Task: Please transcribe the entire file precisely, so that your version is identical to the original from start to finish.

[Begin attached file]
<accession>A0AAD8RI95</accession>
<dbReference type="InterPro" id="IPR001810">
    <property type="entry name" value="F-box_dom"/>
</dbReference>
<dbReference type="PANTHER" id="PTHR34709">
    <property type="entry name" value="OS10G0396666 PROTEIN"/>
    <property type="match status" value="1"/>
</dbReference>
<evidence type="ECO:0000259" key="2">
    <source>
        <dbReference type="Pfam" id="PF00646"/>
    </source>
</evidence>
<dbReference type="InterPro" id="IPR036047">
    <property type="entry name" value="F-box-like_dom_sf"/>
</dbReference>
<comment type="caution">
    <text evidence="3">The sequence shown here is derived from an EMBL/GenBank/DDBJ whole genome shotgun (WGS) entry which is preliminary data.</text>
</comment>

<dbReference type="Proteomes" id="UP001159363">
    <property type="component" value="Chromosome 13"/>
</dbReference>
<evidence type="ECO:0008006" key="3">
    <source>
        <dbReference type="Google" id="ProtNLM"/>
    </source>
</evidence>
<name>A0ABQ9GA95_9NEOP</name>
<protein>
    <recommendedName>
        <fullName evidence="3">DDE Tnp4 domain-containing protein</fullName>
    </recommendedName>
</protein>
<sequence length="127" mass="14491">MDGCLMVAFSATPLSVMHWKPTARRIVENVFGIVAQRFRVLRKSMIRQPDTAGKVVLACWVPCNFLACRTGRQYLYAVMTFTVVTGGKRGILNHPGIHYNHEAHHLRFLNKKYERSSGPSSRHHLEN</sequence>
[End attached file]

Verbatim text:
<accession>A0AAD8RI95</accession>
<dbReference type="InterPro" id="IPR001810">
    <property type="entry name" value="F-box_dom"/>
</dbReference>
<dbReference type="PANTHER" id="PTHR34709">
    <property type="entry name" value="OS10G0396666 PROTEIN"/>
    <property type="match status" value="1"/>
</dbReference>
<evidence type="ECO:0000259" key="2">
    <source>
        <dbReference type="Pfam" id="PF00646"/>
    </source>
</evidence>
<dbReference type="InterPro" id="IPR036047">
    <property type="entry name" value="F-box-like_dom_sf"/>
</dbReference>
<comment type="caution">
    <text evidence="3">The sequence shown here is derived from an EMBL/GenBank/DDBJ whole genome shotgun (WGS) entry which is preliminary data.</text>
</comment>

<dbReference type="Proteomes" id="UP001159363">
    <property type="component" value="Chromosome 13"/>
</dbReference>
<evidence type="ECO:0008006" key="3">
    <source>
        <dbReference type="Google" id="ProtNLM"/>
    </source>
</evidence>
<name>A0ABQ9GA95_9NEOP</name>
<protein>
    <recommendedName>
        <fullName evidence="3">DDE Tnp4 domain-containing protein</fullName>
    </recommendedName>
</protein>
<sequence length="127" mass="14491">MDGCLMVAFSATPLSVMHWKPTARRIVENVFGIVAQRFRVLRKSMIRQPDTAGKVVLACWVPCNFLACRTGRQYLYAVMTFTVVTGGKRGILNHPGIHYNHEAHHLRFLNKKYERSSGPSSRHHLEN</sequence>